Answering the question of how much land, inland water, and ocean areas we should conserve, the IPCC report specifically identifies the need to protect at least 30%, finding that “30% or even 50% of land and sea needs to be protected or restored to confer adequate protection for species and ecosystem services.” (IPCC WG2 AR6 2.6.7).

Protecting and restoring more natural areas is a critical strategy for addressing the climate and nature crises. Protected areas are key for building climate resilience, they give species and ecosystems the literal space to adapt to climate change, and they contribute to climate mitigation. Protecting more areas is also critical for addressing the nature crisis, as land conversions are the number one reason species and nature’s contributions to people are in decline. As such, the CBD Parties must commit to protect at least 30% of land, inland water, and ocean areas as part of the post-2020 Global Biodiversity Framework.

We Must Protect More Natural Areas by 2030

The year 2030 is a critical target date for planetary health. The CBD Parties are orienting their targets and goals around 2030 and the IPCC report is clear that we must make changes now to protect biodiversity and habitat from climate threats. As the IPCC report notes, “The cumulative scientific evidence is unequivocal: Climate change is a threat to human well-being and planetary health. Any further delay in concerted anticipatory global action on adaptation and mitigation will miss a brief and rapidly closing window of opportunity to secure a livable and sustainable future for all.” (IPCC WG2 AR6 SPM.D.5.3). We simply can’t wait beyond the end of this decade to protect nature—to protect ourselves.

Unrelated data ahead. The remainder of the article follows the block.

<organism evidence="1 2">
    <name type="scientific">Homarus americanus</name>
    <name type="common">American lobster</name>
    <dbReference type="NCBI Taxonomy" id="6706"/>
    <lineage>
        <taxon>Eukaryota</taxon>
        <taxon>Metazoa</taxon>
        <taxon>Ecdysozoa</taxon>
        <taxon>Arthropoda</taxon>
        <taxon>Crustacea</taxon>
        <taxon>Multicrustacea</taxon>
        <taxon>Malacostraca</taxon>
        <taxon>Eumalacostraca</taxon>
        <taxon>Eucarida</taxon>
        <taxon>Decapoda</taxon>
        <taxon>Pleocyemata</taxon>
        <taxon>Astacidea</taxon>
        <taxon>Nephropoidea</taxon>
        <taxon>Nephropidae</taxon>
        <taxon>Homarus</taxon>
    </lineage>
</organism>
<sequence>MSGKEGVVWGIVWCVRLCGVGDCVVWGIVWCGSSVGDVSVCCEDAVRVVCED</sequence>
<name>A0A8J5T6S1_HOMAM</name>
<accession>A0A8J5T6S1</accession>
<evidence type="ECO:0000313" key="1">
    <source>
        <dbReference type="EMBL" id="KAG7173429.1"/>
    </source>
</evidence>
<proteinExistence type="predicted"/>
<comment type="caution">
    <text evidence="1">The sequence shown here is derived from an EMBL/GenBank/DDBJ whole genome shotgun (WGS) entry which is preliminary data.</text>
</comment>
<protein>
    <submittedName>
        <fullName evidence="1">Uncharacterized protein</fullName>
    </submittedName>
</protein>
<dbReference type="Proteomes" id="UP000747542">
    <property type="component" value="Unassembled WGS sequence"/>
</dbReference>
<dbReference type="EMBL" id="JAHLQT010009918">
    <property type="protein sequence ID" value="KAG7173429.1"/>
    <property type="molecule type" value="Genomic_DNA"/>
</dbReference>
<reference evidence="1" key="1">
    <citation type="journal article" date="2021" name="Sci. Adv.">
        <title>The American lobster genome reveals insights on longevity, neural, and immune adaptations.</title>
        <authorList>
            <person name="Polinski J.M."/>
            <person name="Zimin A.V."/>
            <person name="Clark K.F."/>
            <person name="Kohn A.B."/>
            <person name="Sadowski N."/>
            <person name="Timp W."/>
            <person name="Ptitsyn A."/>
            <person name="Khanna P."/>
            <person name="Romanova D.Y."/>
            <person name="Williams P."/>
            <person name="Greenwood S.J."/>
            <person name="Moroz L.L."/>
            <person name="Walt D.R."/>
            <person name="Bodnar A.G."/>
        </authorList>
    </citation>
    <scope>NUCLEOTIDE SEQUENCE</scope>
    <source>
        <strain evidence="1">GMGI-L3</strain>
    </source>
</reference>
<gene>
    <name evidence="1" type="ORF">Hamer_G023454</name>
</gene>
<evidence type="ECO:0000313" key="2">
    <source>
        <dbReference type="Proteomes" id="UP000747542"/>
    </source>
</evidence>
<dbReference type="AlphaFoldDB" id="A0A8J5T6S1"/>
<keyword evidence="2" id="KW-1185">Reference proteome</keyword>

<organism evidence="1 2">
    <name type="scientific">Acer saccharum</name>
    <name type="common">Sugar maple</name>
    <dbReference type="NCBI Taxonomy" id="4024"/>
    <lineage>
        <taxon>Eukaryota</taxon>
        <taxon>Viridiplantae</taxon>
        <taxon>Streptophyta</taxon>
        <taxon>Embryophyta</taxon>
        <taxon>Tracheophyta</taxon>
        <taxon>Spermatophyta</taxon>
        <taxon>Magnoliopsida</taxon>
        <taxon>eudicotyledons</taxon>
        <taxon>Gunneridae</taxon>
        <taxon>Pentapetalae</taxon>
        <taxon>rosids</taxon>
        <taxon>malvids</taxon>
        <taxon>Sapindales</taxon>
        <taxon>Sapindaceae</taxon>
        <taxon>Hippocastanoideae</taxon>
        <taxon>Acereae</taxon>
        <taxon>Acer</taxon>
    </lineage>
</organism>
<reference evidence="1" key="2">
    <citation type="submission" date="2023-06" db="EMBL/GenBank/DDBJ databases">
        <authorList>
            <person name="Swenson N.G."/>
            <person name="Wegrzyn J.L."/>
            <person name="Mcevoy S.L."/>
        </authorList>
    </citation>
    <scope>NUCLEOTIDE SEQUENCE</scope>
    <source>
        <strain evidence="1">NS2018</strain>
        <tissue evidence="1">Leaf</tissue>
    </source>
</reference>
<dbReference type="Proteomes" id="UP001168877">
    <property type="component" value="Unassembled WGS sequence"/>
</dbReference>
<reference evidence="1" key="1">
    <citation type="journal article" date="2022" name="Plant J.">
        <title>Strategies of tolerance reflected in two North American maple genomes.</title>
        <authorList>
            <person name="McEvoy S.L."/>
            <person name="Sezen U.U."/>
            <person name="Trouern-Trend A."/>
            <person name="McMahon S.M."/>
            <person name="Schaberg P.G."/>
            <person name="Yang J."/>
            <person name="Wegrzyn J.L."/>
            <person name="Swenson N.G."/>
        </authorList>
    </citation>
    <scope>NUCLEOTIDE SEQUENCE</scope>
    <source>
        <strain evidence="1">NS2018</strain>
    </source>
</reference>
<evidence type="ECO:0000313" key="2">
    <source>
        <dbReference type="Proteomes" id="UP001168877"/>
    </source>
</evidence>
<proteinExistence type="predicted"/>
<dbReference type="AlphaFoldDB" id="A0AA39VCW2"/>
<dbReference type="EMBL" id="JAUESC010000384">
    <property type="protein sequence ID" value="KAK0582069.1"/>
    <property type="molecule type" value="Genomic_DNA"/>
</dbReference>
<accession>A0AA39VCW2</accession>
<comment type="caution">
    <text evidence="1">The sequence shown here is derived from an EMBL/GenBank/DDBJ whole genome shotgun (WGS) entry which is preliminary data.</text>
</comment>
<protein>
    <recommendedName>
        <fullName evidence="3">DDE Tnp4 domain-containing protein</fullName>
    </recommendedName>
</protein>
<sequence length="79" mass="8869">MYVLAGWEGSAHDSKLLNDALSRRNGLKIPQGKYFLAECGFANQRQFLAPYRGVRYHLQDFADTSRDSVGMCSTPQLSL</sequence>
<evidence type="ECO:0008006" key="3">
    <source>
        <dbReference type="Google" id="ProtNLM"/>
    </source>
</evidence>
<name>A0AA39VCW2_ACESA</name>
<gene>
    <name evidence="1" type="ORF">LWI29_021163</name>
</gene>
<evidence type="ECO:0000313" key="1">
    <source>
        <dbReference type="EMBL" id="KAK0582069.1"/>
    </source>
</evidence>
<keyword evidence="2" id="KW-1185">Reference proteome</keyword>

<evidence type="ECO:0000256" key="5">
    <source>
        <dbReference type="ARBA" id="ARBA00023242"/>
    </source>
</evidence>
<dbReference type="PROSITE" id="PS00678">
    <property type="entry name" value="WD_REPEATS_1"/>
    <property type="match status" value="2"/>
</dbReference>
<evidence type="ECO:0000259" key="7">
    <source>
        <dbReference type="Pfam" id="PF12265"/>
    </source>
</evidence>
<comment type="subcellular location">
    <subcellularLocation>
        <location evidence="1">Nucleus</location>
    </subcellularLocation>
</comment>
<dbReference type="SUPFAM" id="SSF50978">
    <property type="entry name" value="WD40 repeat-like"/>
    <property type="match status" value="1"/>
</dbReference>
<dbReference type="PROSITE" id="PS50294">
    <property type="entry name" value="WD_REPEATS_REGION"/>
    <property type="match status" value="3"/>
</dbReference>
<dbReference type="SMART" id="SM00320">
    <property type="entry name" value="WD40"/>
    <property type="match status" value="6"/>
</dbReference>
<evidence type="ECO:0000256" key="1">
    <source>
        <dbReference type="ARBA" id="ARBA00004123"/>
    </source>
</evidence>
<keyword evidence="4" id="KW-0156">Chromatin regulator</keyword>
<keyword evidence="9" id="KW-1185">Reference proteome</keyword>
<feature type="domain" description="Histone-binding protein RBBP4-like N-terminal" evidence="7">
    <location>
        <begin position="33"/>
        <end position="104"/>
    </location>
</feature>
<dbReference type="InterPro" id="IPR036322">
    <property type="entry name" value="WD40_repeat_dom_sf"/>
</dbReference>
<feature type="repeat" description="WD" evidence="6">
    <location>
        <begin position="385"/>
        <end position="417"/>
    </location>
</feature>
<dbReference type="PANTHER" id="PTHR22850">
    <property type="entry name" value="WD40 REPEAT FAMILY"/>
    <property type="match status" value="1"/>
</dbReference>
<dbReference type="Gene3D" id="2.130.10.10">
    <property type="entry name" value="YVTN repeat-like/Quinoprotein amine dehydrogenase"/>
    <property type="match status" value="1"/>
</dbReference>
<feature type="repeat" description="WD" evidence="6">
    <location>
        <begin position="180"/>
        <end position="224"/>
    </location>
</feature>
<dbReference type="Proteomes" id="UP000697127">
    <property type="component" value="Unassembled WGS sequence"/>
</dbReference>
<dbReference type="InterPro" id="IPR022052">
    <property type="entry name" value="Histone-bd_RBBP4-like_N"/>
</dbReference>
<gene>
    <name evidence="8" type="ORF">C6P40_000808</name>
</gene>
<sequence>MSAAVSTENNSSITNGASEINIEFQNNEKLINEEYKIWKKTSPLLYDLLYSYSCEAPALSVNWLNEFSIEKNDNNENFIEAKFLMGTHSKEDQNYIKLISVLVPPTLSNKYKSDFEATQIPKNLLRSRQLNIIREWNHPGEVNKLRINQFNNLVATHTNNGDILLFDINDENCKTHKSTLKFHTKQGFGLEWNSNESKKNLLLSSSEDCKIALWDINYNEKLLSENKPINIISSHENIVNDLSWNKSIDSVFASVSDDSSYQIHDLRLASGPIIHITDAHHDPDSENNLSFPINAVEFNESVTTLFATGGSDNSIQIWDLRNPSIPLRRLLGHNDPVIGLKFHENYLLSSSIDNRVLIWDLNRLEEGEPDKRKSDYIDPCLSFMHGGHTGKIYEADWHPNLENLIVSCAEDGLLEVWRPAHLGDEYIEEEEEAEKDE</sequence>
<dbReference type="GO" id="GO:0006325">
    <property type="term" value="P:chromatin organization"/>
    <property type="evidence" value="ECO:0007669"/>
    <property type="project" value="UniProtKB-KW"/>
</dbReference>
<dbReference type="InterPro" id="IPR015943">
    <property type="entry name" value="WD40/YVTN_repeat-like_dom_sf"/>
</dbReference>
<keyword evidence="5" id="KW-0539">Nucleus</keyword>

As the climate crisis continues and people are already suffering from climate change, we harm ourselves if we delay protecting more of nature.

Protection and restoration of natural and semi-natural ecosystems are key adaptation measures in light of clear evidence that damage and degradation of ecosystems exacerbates the impacts of climate change on biodiversity and people. Ecosystem services that are at threat from a combination of climate change and other anthropogenic pressures include climate change mitigation, flood risk management, food provisioning and water supply. (IPCC WG2 AR6 2-6).

Thus, we must start protecting and restoring vast swaths of the planet and we must do so now: “Climate change places additional stress on ecosystem integrity and functioning, adding urgency for taking action.” (IPCC WG2 AR6 2-8).

The overarching message from the IPCC is clear: Protecting and restoring at least 30% of land, inland water, and ocean areas by 2030 is critical for climate mitigation, adaptation, and resiliency and must be achieved without delay.

Achieving anything less than 30x30 will dismiss a wealth of scientific evidence demonstrating what’s needed to pass on any semblance of the world we know to future generations. 30x30 is a necessary and critical response to the climate crisis and the nature crisis.